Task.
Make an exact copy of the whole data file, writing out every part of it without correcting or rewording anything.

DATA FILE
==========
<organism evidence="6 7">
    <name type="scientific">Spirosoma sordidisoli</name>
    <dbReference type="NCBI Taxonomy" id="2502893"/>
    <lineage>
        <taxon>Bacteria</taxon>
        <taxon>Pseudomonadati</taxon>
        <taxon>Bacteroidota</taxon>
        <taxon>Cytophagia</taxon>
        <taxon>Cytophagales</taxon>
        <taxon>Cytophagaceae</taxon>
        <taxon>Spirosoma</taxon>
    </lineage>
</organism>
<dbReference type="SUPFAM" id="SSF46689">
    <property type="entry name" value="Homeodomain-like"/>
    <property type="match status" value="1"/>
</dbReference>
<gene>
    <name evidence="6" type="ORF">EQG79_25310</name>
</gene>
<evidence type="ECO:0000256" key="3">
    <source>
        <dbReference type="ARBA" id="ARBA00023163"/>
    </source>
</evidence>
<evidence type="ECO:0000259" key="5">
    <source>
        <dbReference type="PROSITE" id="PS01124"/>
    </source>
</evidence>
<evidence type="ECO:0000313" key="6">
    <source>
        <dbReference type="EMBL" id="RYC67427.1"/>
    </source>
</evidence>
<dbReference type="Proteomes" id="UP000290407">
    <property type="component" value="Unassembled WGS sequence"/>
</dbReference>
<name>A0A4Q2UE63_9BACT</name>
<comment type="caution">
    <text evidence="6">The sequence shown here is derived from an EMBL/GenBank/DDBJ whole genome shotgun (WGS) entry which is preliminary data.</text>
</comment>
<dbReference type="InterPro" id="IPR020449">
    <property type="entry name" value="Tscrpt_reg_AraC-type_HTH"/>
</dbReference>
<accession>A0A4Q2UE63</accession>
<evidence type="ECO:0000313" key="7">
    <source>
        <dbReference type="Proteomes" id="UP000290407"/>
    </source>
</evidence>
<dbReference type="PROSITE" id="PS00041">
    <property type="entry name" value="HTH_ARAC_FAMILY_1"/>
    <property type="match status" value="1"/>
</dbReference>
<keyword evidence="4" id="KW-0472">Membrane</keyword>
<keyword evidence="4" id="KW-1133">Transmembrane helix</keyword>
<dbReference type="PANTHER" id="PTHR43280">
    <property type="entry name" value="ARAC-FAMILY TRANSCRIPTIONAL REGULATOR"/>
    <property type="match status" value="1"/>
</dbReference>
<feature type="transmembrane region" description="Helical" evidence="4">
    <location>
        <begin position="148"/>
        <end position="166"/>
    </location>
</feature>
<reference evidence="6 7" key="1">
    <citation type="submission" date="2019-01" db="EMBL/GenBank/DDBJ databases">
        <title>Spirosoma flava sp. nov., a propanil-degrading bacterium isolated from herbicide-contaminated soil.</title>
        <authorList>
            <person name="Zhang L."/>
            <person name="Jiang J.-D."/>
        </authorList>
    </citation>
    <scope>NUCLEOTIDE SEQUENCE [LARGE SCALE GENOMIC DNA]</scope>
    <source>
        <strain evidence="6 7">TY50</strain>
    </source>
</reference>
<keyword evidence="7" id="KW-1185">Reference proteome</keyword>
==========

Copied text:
<organism evidence="6 7">
    <name type="scientific">Spirosoma sordidisoli</name>
    <dbReference type="NCBI Taxonomy" id="2502893"/>
    <lineage>
        <taxon>Bacteria</taxon>
        <taxon>Pseudomonadati</taxon>
        <taxon>Bacteroidota</taxon>
        <taxon>Cytophagia</taxon>
        <taxon>Cytophagales</taxon>
        <taxon>Cytophagaceae</taxon>
        <taxon>Spirosoma</taxon>
    </lineage>
</organism>
<dbReference type="SUPFAM" id="SSF46689">
    <property type="entry name" value="Homeodomain-like"/>
    <property type="match status" value="1"/>
</dbReference>
<gene>
    <name evidence="6" type="ORF">EQG79_25310</name>
</gene>
<evidence type="ECO:0000256" key="3">
    <source>
        <dbReference type="ARBA" id="ARBA00023163"/>
    </source>
</evidence>
<evidence type="ECO:0000259" key="5">
    <source>
        <dbReference type="PROSITE" id="PS01124"/>
    </source>
</evidence>
<evidence type="ECO:0000313" key="6">
    <source>
        <dbReference type="EMBL" id="RYC67427.1"/>
    </source>
</evidence>
<dbReference type="Proteomes" id="UP000290407">
    <property type="component" value="Unassembled WGS sequence"/>
</dbReference>
<name>A0A4Q2UE63_9BACT</name>
<comment type="caution">
    <text evidence="6">The sequence shown here is derived from an EMBL/GenBank/DDBJ whole genome shotgun (WGS) entry which is preliminary data.</text>
</comment>
<dbReference type="InterPro" id="IPR020449">
    <property type="entry name" value="Tscrpt_reg_AraC-type_HTH"/>
</dbReference>
<accession>A0A4Q2UE63</accession>
<evidence type="ECO:0000313" key="7">
    <source>
        <dbReference type="Proteomes" id="UP000290407"/>
    </source>
</evidence>
<dbReference type="PROSITE" id="PS00041">
    <property type="entry name" value="HTH_ARAC_FAMILY_1"/>
    <property type="match status" value="1"/>
</dbReference>
<keyword evidence="4" id="KW-0472">Membrane</keyword>
<keyword evidence="4" id="KW-1133">Transmembrane helix</keyword>
<dbReference type="PANTHER" id="PTHR43280">
    <property type="entry name" value="ARAC-FAMILY TRANSCRIPTIONAL REGULATOR"/>
    <property type="match status" value="1"/>
</dbReference>
<feature type="transmembrane region" description="Helical" evidence="4">
    <location>
        <begin position="148"/>
        <end position="166"/>
    </location>
</feature>
<reference evidence="6 7" key="1">
    <citation type="submission" date="2019-01" db="EMBL/GenBank/DDBJ databases">
        <title>Spirosoma flava sp. nov., a propanil-degrading bacterium isolated from herbicide-contaminated soil.</title>
        <authorList>
            <person name="Zhang L."/>
            <person name="Jiang J.-D."/>
        </authorList>
    </citation>
    <scope>NUCLEOTIDE SEQUENCE [LARGE SCALE GENOMIC DNA]</scope>
    <source>
        <strain evidence="6 7">TY50</strain>
    </source>
</reference>
<keyword evidence="7" id="KW-1185">Reference proteome</keyword>